“It builds a sense of unity.”
In actuality, hazing rituals pit new members against current membership.
Forcing new members to “prove” their worth and interest in a group is an
antiquated means of indoctrinating them into the group.
“New members need to prove themselves.”
In what other groups do members need to "prove" themselves? Athletic
ability, grades, commitment to a certain way of thinking or belief are all ways
in which new and current members show their willingness to participate. Asking
new members to particiate in unrelated activities is hazing.
Is it Hazing?
"Hazing" refers to any activity expected of someone joining a group (or to
maintain full status in a group) that humiliates, degrades or risks emotional
and/or physical harm, regardless of the person's willingness to participate.
(taken from StopHazing.org)
Additionally, hazing may be reflected in any act that is required of new
members in order for them to gain admittance to an organization that is not
required of the current membership. This may include, but is not limited to, the
- requiring new members to perform tasks that other members do not need to do
(baking cookies, going on scavenger hunts for items not related to the
- expecting certain items to always be in a new member’s possession
- requiring new members to address current members with certain titles
- verbally abusing new members
- expecting new members to do personal chores for current members
- performing sexual simulations in front of others
- forced use of alcohol or other drugs
- water intoxication
- public nudity
- asking new members to engage in illegal activities
- undue exposure to weather elements
While organizations may indicate that particpation is optional, the
university (and the legal system) would consider any participation ("voluntary"
or involuntary) as coerced.
Hazing is a form of peer pressure. Regardless of opportunities to not
participate, new members may still feel obligated to participate in an
Make the following inquiries of each organization activity to determine
whether or not it is hazing. If the answer to any of these questions is “yes,”
the activity is probably hazing:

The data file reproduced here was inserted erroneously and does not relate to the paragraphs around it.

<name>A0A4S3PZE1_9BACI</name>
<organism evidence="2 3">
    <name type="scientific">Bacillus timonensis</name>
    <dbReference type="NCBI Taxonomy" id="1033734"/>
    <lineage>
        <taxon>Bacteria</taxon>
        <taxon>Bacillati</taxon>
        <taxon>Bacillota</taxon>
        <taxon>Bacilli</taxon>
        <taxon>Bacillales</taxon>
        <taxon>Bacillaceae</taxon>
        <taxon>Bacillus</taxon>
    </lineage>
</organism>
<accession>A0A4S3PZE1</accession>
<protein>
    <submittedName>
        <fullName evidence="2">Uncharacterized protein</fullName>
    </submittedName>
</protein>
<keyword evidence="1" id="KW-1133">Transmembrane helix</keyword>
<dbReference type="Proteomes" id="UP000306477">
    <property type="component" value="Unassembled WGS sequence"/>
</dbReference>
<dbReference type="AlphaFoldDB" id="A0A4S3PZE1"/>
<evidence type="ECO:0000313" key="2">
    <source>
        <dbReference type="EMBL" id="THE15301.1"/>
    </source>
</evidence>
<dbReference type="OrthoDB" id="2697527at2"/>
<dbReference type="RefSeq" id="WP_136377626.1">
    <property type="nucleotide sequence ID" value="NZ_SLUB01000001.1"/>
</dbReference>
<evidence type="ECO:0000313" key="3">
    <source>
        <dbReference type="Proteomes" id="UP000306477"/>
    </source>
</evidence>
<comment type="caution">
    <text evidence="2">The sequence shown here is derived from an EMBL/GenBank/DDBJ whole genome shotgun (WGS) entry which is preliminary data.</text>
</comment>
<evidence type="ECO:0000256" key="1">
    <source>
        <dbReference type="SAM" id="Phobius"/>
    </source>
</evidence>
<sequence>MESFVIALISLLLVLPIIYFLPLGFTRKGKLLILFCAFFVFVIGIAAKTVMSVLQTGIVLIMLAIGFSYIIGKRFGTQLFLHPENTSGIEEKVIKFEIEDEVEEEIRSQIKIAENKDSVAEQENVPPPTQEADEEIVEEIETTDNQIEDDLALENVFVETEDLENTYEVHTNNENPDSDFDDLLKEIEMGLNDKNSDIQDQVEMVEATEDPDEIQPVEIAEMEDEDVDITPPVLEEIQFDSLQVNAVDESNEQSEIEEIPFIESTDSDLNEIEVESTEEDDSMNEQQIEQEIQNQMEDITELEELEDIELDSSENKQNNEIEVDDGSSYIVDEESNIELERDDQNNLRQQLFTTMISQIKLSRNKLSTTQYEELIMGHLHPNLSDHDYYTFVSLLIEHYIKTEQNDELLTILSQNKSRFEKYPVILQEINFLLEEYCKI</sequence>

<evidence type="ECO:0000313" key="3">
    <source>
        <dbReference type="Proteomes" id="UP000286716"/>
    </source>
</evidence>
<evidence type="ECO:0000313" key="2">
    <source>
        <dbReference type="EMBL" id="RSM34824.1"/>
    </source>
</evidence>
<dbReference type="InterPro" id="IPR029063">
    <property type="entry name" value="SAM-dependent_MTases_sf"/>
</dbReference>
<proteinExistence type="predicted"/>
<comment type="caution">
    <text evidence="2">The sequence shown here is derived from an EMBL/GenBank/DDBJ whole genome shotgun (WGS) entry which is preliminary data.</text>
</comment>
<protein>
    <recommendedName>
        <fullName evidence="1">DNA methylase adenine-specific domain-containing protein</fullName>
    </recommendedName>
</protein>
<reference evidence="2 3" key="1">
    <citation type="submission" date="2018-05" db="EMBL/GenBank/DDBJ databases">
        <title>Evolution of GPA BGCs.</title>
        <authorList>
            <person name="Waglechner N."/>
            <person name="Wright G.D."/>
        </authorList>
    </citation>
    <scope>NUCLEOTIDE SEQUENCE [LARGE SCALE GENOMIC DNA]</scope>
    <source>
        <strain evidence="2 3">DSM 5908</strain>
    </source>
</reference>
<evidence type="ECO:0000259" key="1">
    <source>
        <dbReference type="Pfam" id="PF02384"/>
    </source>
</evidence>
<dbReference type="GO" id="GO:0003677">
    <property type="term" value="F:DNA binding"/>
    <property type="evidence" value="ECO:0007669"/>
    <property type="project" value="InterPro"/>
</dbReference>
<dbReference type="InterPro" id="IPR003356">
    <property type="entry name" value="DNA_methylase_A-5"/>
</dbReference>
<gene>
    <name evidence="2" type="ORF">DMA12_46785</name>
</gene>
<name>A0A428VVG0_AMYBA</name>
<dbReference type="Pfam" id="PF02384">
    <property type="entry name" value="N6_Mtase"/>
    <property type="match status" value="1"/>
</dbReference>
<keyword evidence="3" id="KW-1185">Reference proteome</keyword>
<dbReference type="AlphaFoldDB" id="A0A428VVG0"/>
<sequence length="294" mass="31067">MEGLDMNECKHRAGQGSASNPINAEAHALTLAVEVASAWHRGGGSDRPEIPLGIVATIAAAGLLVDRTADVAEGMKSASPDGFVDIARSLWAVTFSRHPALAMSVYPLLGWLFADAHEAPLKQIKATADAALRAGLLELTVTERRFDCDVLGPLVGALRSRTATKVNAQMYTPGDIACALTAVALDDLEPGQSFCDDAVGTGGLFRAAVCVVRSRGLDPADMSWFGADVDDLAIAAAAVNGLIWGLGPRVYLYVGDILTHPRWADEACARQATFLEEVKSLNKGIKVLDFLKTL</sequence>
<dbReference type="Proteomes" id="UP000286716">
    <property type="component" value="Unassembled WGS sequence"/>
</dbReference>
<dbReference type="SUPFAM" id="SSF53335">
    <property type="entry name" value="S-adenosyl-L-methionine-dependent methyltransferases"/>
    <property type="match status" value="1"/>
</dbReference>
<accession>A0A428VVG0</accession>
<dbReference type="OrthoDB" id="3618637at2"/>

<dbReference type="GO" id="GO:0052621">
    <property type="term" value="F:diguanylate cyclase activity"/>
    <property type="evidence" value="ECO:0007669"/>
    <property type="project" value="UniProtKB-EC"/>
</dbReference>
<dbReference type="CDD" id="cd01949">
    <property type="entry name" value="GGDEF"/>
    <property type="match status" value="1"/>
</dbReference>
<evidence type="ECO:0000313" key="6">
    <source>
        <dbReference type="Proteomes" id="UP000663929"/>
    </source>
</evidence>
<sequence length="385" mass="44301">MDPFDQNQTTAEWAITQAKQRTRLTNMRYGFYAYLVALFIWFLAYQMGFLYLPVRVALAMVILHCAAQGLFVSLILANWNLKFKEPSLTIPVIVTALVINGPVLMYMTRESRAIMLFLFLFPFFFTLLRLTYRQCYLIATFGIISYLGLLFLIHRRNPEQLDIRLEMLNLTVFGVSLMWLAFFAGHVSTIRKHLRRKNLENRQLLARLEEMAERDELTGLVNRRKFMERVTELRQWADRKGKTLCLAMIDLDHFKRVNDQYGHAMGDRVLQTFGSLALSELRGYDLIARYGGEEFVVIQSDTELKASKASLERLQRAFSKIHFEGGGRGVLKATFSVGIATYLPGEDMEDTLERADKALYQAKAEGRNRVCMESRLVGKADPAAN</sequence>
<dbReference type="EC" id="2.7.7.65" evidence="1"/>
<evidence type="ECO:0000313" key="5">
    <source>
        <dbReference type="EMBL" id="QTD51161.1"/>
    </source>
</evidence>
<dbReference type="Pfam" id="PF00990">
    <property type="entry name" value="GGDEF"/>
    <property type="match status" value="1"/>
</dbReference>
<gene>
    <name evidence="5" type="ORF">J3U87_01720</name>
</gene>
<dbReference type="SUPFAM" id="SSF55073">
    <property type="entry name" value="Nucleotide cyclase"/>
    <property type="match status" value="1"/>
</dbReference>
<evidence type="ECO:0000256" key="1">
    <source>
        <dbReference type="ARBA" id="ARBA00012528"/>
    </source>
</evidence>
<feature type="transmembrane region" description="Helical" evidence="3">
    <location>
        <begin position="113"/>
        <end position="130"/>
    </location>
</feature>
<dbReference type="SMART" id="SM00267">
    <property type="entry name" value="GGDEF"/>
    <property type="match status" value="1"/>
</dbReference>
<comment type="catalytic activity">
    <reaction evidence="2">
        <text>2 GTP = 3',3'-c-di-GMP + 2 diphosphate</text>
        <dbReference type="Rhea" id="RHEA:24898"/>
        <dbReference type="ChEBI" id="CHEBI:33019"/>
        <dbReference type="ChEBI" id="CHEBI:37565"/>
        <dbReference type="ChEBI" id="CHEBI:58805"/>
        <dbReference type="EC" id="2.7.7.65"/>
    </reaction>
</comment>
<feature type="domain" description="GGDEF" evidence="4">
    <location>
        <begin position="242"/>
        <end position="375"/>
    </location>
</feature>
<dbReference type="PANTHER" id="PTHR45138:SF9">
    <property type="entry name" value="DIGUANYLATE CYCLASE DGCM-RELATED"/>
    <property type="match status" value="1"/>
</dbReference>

- Is alcohol involved?
- Will active/current members of the group refuse to participate with the new
- Is there risk of injury or a question of safety?
- Do you have any reservations describing the activity to your parents, to a
respected professor, or a University official?
- Would you object to the activity being photographed for the school newspaper
or filmed by the local TV news crew?
Additional questions to consider...
- Is the organization’s advisor supportive of the activity?
- What are we trying to achieve by doing this activity?
- Is there another way to achieve the same outcome?
- Would you be prepared to go to court to defend the merit of this activity?
- Would you be willing to share a written description of this activity for
other organizations like yours to use?
- Does the activity represent your organization and UWSP in a positive light?
- Would the behavior/activity be appropriate in a community volunteer group?
- Would an employer utilize this activity as a means to build team unity?
- Would you put your participation in this activity on a resume?
Often times, hazing rituals/traditions are passed on from one student
generation to the next. Consider using the "Is it hazing?" checklist above for
each of your group's tradition-based activities. Still not sure? Set up a
confidential meeting through the Hazing Report to determine the status of your
event. The report will be fielded by the Vice Chancellor for Student Affairs
- Are the tasks required of participants directly related to the mission of
- Is there a "hell week" or similar event within your organization?
- Is your national office, NCAA, or campus student organization office
supportive of the activity?
- Is the activity supposed to be kept a secret?